Police fined three pro-life supporters and "temporarily" took another into custody on Friday for praying in the protest exclusion zone at Canberra's abortion clinic.
The zone was introduced around the Moore Street clinic in March 2016. But a group that had held vigils at the Civic clinic every Friday for 18 years have continued to pray there in defiance of the zone.
They no longer hold group vigils since the zone was introduced, and say they instead remain quiet, don't use placards, and pray as individuals rather than in a group.
They say the silent prayers do not amount to protest.
Kerry Mellor, 75, was one of the three men, two aged 75 and one 78, to be fined on Friday. It was Mr Mellor's third fine, and he has refused to pay each.
Mr Mellor said he saw police on Friday approach a younger man, who was reading a small book and standing on the corner of Alinga Street and Moore Street outside the clinic.
He said the man would not engage with the officers, and would not answer their questions. He was then led away by police, Mr Mellor said.
He said their group did not know the man.
ACT Policing said in a statement that officers "temporarily" took the man into custody to confirm his identity. Once confirmed, he was released and given a caution in relation to protesting in a protected area, police said.
Police confirmed they have issued five Criminal Infringement Notices since the exclusion zone was established - the three on Friday morning and two others to Mr Mellor.
Mr Mellor has now received three fines of $750 each.
One, received on April 19, 2016, had been withdrawn after Mr Mellor contested it, and police accepted he had not been inside the exclusion zone.
The government subsequently widened the zone. But Mr Mellor was fined again on May 27 and again on Friday. He said he had written to police contesting the second fine but had heard nothing back.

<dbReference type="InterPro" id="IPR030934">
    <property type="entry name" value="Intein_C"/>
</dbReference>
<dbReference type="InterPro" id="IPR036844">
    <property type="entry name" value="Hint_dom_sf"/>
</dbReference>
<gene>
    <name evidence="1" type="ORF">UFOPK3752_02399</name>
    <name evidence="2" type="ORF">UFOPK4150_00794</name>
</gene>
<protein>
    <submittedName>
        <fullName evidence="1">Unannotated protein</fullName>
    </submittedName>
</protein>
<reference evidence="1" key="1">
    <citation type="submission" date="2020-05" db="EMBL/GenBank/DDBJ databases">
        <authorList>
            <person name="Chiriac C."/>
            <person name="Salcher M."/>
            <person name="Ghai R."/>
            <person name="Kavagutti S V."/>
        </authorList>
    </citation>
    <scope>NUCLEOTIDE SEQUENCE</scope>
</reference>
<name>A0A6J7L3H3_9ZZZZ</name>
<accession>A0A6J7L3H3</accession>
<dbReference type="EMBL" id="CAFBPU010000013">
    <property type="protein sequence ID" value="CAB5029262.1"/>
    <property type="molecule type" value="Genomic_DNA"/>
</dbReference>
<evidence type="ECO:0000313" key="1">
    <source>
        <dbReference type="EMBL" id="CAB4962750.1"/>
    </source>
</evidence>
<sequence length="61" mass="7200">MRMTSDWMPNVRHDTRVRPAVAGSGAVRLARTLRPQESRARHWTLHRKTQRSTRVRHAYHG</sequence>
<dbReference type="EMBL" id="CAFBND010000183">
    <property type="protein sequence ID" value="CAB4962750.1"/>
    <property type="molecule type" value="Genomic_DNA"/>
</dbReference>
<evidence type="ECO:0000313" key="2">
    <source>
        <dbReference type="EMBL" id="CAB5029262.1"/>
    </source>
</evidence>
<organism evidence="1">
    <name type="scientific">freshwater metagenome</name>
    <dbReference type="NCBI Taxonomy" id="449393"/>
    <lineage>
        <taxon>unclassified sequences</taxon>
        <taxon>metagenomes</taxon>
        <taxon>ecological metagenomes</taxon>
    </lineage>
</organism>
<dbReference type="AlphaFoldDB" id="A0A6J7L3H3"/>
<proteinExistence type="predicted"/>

Mr Mellor says his act - silently praying alone - is not a protest, nor prohibited behaviour under the exclusion zone regulation.
The buffer zone surrounding the 1 Moore Street clinic was introduced in March 2016, designed to prevent its patients from being harassed and intimidated.
It's a measure that has been introduced only in the ACT, Victoria and Tasmania. It's controversial because of how it infringes on freedom of speech and religion.
However, the ACT government said the exclusion zone strikes a balance between the rights of protesters and the rights of a woman to seek access to health care unhindered.
Mr Mellor said he would continue to pray outside the clinic, even after he was threatened with arrest on Friday.
"I got the clearest of warnings that if I was there next week they would take that as evidence I was a repeat offender, and I would be arrested," he said.
Police declined to say whether they were cracking down on protesters in the zone.
"Members of ACT Policing regularly patrol the Canberra city area for criminal activity and as a deterrence to would-be offenders. The issuing of Criminal Infringement Notices as required is a routine part of police patrolling."